In the year 2020, the world experienced an unprecedented situationーCOVID-19 Pandemic. The world stopped for a while. People were taking utmost measures to prevent the spread by following social-distancing and wearing a mask. A new normal was appearing with work going over zoom calls rather than in-person. In such trying times, one can not stick to the conventional method of usability testing. It also has to go remote.
I worked on polishing some prototypes of the Hand-Interactions. You can learn more about it here. Usability testing is an essential aspect of the iterative development process. Understanding the pain points of interaction helps understand the prototype as well as human kinesthetics.
I believe the future will thrive under the collaborative aspect of Mixed Reality. This means that users worldwide can share a virtual environment, even being remote, and interact with the elements that the space provides. Designing for such a future now is what I aim for.
For networking in Unity, I relied on the Normcore networking framework. Normcore provides an easy-to-use datastore network model and avatar voice chat. Such a module solves the central part of networking development.
Being in the same space and having an ability to communicate, now, the framework needs to network the prototypes for coherent interactions in the environment. Hence, changes were made to the prototypes' internal data routing to network feedback, visual updates, and the data optimally. For putting the users in control, I've developed a control panel visible on palm-look interaction. This control panel host commands like connect-disconnect, mute switch, and other logistical information.
One thing became evident using the generic oven-glove hand-model for the avatar is that they are not informative in usability testing. To a facilitator, it doesn't provide enough data for visually analyzing the actions of the participant. Hence, for these hand-tracking based interactions, I networked finger and hand movements for better visual observations. Seeing hand and finger movements provides an in-depth understanding of how the user perceives the prototype, its affordance, and the failure scenarios. Also, having hands and fingers of a user networked, made the conversation more natural and engaging.
Later on, I appended the hand-rays to the networked environment to understand the participants' far-interaction points.
While working on this project, I developed an editor tool - Parameter Binder to connect and network sync variables. Upon open-sourcing this tool, it received positive comments.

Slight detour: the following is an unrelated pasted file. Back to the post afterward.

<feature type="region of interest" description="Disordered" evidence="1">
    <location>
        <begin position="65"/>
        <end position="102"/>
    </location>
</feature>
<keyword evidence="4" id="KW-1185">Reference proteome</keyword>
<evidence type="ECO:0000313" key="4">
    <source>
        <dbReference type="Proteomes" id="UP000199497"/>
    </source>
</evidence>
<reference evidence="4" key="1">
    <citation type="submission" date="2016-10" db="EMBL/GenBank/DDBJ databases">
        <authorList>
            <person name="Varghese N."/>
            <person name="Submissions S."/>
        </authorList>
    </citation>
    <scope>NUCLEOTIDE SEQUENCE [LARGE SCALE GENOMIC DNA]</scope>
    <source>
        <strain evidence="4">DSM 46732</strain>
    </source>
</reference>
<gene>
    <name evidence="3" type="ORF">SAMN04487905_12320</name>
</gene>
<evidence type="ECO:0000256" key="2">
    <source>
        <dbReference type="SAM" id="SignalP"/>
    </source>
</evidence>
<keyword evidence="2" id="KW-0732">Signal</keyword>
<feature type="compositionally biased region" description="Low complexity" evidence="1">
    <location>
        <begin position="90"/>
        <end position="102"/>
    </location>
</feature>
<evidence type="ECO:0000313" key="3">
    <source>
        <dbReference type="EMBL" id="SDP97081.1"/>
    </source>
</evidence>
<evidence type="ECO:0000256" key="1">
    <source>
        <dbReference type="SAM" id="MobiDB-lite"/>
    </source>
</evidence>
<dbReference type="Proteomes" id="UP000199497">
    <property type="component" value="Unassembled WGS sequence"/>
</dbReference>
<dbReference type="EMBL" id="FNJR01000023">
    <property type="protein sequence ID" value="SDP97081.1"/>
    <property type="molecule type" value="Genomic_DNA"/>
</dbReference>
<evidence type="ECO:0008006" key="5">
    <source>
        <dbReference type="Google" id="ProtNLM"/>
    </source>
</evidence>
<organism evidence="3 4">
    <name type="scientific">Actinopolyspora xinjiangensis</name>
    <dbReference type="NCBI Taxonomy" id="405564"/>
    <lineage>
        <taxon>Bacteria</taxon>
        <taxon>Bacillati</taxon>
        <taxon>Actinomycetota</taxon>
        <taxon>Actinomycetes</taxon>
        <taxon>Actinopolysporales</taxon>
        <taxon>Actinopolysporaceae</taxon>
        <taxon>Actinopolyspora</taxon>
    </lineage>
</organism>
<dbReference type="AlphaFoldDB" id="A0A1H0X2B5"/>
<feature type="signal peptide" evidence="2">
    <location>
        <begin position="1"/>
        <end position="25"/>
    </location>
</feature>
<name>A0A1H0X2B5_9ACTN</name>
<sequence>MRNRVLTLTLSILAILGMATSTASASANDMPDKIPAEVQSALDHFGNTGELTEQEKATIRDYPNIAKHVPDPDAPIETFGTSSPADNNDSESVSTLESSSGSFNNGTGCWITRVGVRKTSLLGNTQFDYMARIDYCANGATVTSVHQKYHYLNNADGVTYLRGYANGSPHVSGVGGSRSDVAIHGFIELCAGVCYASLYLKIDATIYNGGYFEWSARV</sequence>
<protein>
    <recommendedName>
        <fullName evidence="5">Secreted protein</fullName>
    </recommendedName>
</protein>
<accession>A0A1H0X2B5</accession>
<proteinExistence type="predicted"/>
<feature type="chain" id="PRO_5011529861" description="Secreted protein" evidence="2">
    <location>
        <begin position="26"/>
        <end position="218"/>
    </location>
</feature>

"Above all else, show the data." – Edward R. Tufte.
For quantitative analysis, collecting data is essential. It turned out that it is also the most straightforward step of all. It may be possible that I've used the most direct pipeline. Select the data under consideration, and send it to Google Sheets. Let the Google Sheets do its magic for building charts. Simple!
I've considered recording data like
- Number of times a user has to interact with the dial to achieve a particular target value.
- Interacting hand
- Start value and end value of the interaction
- Time taken to complete the task
- Interacting hand for the operation of Undo
- Interacting hand for the operation of Redo
- The swing in hand
- Number of failed and successful operations
- Time taken to execute the operation
Along with quantitative data, I have also recorded the conversation, which aids in qualitative analysis. Questions mentioned below helped to iterate over the prototypes:
- Was the interaction confusing?
- Was it feedback differentiable for the action?
- What was the most frustrating moment in completing the task?
- Was it painful to complete the task?
How the collected data helped me iterate over the prototypes?
An instance of data might not help much (unless I'm debugging with printf), but a collection of data tells a lot. Plotting the data and going through the graphs, I identified hidden bugs, the bias in my algorithm, and ergonomics about the interaction. Data also explained many anthropometry theories.
A common conclusion appeared about the handedness and the possible range of movement for an interaction. For example, A right hand's wrist can comfortably rotate 180 degrees clockwise but fail counter-clockwise. Such analysis taught me a lot about the ergonomics employed in the dial.
Some graphs from the recorded data
Another apparent pattern emerging is about the handedness of hand swing in performing Undo-Redo. An outward swing is preferred over an inward swing.
All the conclusion is depended on the amount of data collected. At the moment the data is limited, but a well diverse data (a set which includes various body heights, people with dominant left hand, etc) will provide great insights.
Such explorations also opens door for accessibility interactions as well as ADA compliant interactions.